Sarah Carr
Sarah Carr is a senior editor. She has written about education for the last 13 years, reporting on battles over school vouchers, efforts to educate China’s massive population of migrant children, and the explosion of charter schools in post-Katrina New Orleans. She is the author of Hope Against Hope, a nonfiction account of New Orleans schools post Hurricane-Katrina, which she reported with the support of a Spencer Education Journalism Fellowship at Columbia University. Carr has contributed to the New York Times, the Daily Beast, Time, the Miami Herald, the New Orleans Times-Picayune, New Orleans public radio and numerous other media outlets. She has won several national awards, including from the Education Writers Association for her work at Hechinger. Carr is a graduate of Williams College and Columbia University’s Graduate School of Journalism.

Common Core math standards add up to big money for education companies

The politically controversial standards known as the Common Core have been in the headlines for months, in Louisiana and across the country. But for most teachers and educators the standards have been quietly transforming classroom instruction for years. And for textbook publishers and other vendors, the new standards add up to new business. Sarah Carr […]

In New Orleans, a case study in how school, health care decentralization affect neediest children

NEW ORLEANS —One New Orleans 15-year-old with explosive disorder felt abandoned after the only therapist she trusted left town. A 14-year-old diagnosed with bipolar disorder and schizophrenia, who became suicidal and threatened others, had to travel 300 miles to get admitted to a hospital. A 6-year-old with attention-deficit hyperactivity disorder was told he couldn’t come […]

What will New Orleans’ move to an all-charter school district mean for the city’s schoolchildren?

This fall, New Orleans’ state-run Recovery School District will become the nation’s first big-city school system comprised entirely of charter schools. (A few non-charter schools will continue to operate outside of the jurisdiction of the Recovery School District.) New Orleans This story is part of our ongoing look at New Orleans and how its schools […]

In their own words

As part of a collaboration with Bard’s Early College program in New Orleans, The Hechinger Report has been asking teenagers to share their opinions on everything from discipline in the schools to the value of a four-year college degree. The students often came down on very different sides of the issues. Sixteen-year-old Brianisha Frith, for […]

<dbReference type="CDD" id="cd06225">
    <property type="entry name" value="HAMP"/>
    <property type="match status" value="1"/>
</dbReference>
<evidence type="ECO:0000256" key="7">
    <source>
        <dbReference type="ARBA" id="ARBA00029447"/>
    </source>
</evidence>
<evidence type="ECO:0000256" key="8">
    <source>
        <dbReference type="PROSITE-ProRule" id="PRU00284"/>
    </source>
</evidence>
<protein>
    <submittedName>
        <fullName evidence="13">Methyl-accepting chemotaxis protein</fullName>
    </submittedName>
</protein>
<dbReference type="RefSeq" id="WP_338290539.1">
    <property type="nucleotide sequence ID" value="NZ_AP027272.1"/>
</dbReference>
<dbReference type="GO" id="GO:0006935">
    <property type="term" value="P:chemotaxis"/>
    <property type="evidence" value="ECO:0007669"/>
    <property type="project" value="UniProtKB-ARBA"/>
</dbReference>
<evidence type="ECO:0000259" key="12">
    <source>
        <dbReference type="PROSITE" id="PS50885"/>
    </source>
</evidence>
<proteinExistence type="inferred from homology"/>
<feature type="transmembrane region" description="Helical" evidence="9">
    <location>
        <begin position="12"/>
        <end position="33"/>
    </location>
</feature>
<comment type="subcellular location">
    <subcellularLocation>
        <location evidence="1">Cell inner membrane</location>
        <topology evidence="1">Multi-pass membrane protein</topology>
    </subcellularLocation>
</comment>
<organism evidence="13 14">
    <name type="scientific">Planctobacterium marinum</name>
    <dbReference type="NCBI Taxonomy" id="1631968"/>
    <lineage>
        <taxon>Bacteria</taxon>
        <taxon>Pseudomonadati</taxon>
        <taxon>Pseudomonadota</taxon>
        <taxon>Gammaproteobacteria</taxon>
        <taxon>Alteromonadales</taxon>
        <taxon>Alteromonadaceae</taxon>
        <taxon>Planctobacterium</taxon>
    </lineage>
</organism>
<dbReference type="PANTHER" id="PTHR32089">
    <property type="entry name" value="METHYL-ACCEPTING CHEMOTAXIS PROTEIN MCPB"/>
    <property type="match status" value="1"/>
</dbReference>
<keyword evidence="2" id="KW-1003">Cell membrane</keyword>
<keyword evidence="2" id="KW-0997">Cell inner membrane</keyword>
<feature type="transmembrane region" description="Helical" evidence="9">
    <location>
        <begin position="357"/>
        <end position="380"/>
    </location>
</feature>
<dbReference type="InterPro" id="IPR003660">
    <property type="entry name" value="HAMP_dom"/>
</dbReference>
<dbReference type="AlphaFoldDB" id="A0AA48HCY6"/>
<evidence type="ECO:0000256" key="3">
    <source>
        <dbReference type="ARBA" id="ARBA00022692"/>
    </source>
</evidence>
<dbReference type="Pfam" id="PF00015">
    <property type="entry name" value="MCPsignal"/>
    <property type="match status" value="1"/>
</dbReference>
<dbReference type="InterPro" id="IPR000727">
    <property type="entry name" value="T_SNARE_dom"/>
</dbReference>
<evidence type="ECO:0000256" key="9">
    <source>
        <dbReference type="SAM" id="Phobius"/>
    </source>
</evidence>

Accountability comes to the nursery

Across the country, states are starting to rate early childhood programs. But Louisiana is taking that movement a step further, requiring all publicly funded programs to “test” their youngest learners, so to speak. Sarah Carr reports from New Orleans on this complicated new effort. The three-year-olds at Kids of Excellence childcare center learn largely through […]

As study abroad becomes more crucial, few low-income students go

TOKYO — When Ricardo Parras flew across the Pacific to study in Japan, the turbulence he encountered was of the emotional variety. Having grown up in predominantly Hispanic Los Banos, Calif., Parras missed being surrounded by Spanish-speakers from his own culture. He also missed his relatives, some of whom could not understand why he chose […]

Why are black students being paddled more in the public schools?

LEXINGTON, MISS. — Students in this central Mississippi town quickly learn that even minor transgressions can bring down the weight of the paddle. Seventh grader Steven Burns recounts getting smacked with it for wearing the wrong color shirt; Jacoby Blue, 12, for failing to finish her homework on time; and Curtis Hill, 16, for defiantly […]

Common Core has students writing — on just about every subject

In the early elementary school grades, Zachary Davis and his classmates at Belle Chasse Primary School in suburban New Orleans wrote almost entirely from personal experience: describing their ideal vacation, trying to convince readers that a longer school year would be a good (or bad) idea, penning a letter about their adventures during summer break.

Out of the mouths of babes and trumpeters: Documentary triumphs in its child-centered perspective

NEW ORLEANS – Many of my favorite moments in ‘The Whole Gritty City,’ a new documentary about the power of school marching bands in New Orleans, feature everyday glimpses of the city’s kids just being, well, kids: There’s the look of embarrassment and pride on an 11-year-old trumpeter’s face when his family calls out to […]

How to boost college graduation rates for black and Latino males

While black and Latino men attending community college have some of the highest educational aspirations of any racial or gender group, they are also the least likely to achieve those dreams. That’s one of several worrisome findings included in “Aspirations to Achievement: Men of Color and Community Colleges,” a new report from the Center for […]

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